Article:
• Nuts, such as walnuts, pecans, pistachios, and cashews
  • Legumes, such as black, kidney, pinto, and fava beans

Flavonoid Types

Under each flavonoid subclass are subgroups that each have their own specific health benefits. In the chart below, you’ll find each flavonoid subclass, examples of subgroups, their benefits, and which foods are the highest sources of each flavonoid.

Type Subgroup Benefit Source
Flavones Luteolin, apigenin Overall antioxidant benefits Celery, parsley, herbs, hot peppers
Anthocyandins Malvidin, pelargondin, peoidin, cyandin Hearth health, obesity and diabetes prevention Berries, plums, grapes, red wine
Flavonones Hesperetin, eriodictyol, naringenin Cardiovascular health, relaxation, anti-inflammatory Citrus fruits
Isoflavones Genistein, glycitein, daidzein Possible reduction of cancer risk, menopausal symptoms Legumes
Flavonols Quercetin, kaempferol Anti-inflammatory; chronic disease prevention Onions, leeks, Brussels sprouts, kale, broccoli, tea, berries, apples, beans
Flavanols Catechins, dimers, polymers Cholesterol reduction; cardiovascular and neurological health Chocolate, berries, apples, grapes, fava beans, wine

Source: LiveScience.com


How to Get Flavonoids Into Your Body

There is no daily value suggestion made by the FDA for flavonoids, but what is recommended is a balanced diet that contains plenty of fruits, vegetables, whole grains, beans, and nuts, which will ensure that you consume the right amount of vitamins, minerals, and antioxidants.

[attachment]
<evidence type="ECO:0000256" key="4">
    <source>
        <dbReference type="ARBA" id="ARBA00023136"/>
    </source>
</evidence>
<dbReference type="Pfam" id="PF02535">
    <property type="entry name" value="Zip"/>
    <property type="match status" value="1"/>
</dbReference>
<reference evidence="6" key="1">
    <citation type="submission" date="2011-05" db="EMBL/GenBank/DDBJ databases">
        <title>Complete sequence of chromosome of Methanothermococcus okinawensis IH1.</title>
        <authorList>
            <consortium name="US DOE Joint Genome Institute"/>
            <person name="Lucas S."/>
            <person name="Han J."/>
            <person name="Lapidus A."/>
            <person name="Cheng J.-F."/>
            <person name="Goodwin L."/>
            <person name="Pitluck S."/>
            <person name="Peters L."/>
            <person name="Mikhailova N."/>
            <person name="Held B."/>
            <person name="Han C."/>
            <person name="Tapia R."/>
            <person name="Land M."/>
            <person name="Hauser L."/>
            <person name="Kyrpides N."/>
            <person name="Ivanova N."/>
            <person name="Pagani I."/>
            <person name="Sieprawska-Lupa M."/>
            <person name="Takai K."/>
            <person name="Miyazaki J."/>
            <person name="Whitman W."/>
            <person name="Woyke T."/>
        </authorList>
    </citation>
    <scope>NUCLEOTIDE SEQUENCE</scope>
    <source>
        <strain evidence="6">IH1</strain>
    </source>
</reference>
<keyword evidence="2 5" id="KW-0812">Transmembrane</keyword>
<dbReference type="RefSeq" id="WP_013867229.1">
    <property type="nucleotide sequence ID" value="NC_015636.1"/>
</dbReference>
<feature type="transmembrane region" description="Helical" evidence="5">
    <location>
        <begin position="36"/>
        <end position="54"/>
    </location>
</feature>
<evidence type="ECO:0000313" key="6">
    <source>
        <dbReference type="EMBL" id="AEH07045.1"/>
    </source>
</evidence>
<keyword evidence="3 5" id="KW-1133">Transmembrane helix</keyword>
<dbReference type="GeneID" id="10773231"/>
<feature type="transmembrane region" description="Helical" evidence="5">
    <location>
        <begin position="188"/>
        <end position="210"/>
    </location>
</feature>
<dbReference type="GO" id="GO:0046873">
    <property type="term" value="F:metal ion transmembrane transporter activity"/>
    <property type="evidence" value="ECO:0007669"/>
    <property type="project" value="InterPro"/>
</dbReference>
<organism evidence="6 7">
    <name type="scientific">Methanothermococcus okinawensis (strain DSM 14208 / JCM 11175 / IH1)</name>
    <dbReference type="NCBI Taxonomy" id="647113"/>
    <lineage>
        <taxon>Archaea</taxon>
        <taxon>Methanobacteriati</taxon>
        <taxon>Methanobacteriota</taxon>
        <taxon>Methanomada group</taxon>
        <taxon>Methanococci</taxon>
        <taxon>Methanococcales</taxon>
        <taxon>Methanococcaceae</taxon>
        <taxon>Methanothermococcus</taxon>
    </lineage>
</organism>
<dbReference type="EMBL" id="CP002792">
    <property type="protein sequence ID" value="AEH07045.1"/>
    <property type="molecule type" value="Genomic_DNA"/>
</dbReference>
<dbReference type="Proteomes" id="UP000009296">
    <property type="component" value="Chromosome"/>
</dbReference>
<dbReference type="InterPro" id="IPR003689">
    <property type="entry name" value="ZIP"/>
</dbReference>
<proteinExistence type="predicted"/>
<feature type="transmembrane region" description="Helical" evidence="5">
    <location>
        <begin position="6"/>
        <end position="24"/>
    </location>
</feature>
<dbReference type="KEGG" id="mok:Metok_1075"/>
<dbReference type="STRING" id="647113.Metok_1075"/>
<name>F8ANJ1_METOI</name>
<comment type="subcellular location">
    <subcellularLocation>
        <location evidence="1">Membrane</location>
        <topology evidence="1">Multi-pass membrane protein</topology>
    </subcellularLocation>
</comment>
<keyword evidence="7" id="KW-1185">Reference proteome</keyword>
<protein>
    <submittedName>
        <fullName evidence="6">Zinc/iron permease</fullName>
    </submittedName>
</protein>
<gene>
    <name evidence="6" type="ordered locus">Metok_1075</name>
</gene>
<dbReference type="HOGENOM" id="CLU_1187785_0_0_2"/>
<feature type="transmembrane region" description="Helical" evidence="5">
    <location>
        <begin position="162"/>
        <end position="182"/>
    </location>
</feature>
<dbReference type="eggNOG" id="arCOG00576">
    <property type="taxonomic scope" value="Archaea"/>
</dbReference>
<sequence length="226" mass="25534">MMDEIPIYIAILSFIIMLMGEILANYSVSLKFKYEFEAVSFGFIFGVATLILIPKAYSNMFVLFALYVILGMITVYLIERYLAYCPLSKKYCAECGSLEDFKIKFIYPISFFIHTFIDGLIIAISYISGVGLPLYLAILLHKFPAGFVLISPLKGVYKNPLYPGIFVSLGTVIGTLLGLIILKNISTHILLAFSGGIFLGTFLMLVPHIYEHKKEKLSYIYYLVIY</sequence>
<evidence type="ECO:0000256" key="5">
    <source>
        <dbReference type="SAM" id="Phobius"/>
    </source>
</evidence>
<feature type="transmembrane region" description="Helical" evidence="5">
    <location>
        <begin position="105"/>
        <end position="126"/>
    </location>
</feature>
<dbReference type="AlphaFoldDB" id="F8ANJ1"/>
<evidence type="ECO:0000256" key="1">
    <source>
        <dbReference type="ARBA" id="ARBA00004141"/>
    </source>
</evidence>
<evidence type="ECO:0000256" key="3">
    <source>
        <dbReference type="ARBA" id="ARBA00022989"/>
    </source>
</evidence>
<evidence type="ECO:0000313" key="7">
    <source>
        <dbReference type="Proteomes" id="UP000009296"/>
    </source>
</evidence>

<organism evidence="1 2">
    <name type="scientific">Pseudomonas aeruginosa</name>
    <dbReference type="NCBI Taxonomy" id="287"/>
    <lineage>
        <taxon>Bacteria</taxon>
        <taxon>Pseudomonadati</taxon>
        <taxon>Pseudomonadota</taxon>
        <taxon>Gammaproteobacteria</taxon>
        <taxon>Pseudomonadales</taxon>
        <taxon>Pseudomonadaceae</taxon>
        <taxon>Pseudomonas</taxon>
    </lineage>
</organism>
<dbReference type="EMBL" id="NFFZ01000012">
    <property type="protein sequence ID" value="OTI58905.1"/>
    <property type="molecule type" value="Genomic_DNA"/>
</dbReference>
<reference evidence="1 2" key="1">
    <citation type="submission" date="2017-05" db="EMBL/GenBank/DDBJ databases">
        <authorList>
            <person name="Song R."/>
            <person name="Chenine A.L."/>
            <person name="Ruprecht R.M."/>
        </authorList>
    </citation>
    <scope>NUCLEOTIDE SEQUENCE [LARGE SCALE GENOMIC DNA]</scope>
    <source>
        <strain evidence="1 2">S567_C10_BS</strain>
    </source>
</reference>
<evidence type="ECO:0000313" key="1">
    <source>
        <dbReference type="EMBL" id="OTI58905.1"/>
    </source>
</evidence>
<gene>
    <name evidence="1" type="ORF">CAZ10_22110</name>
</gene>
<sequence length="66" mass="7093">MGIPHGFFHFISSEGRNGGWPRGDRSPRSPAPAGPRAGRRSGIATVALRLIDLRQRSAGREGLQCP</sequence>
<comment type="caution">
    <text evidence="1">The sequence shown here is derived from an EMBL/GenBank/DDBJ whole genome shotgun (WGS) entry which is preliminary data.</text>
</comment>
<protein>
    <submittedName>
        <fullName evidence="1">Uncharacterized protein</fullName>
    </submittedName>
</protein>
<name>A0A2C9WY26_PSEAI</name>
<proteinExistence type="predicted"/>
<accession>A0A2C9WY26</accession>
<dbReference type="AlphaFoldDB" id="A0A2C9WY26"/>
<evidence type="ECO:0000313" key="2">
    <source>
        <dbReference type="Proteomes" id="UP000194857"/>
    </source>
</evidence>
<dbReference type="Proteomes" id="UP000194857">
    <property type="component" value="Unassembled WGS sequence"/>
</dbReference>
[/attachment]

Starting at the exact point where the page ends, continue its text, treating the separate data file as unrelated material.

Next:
Most flavonoids are also available as supplements. Subgroups such as quercetin, hesperetin, and rutin, often are sold in pure form, while others are available via plant and fruit extracts, such as green tea, elderberry, and black current.

According to Oregon State University, no adverse effects have been associated with high dietary intakes of flavonoids from plant-based sources. However, it’s important to note that the safety of flavonoid supplements in pregnant and breastfeeding women has not been established.

Flavonoid supplements have been found to inhibit the effects of certain medications, such as anticoagulant and antiplatelet drugs, as well as ATO-binding cassette (ABC) drug transporters within the body, which could increase the toxicity of certain medications. Therefore, it’s important to speak with your doctor before taking any flavonoid supplements.


Over the last few years, a flavonoid supplement called Lipo-Flavonoid has been marketed as a treatment for tinnitus, vertigo, earaches, ear infections, and Meniere’s disease. The main ingredient in these supplements include eriodictyol glycoside, vitamins B and C, choline, and inositol. But does it actually work?

Well, the American Academy of Otolaryngology-Head and Neck Surgery has stated that it doesn’t recommend Lipo-Flavonoid due to lack of evidence. Also, a recent study conducted by the American Academy of Audiology wasn’t able to conclude whether Lipo-Flavonoid was an effective treatment for tinnitus.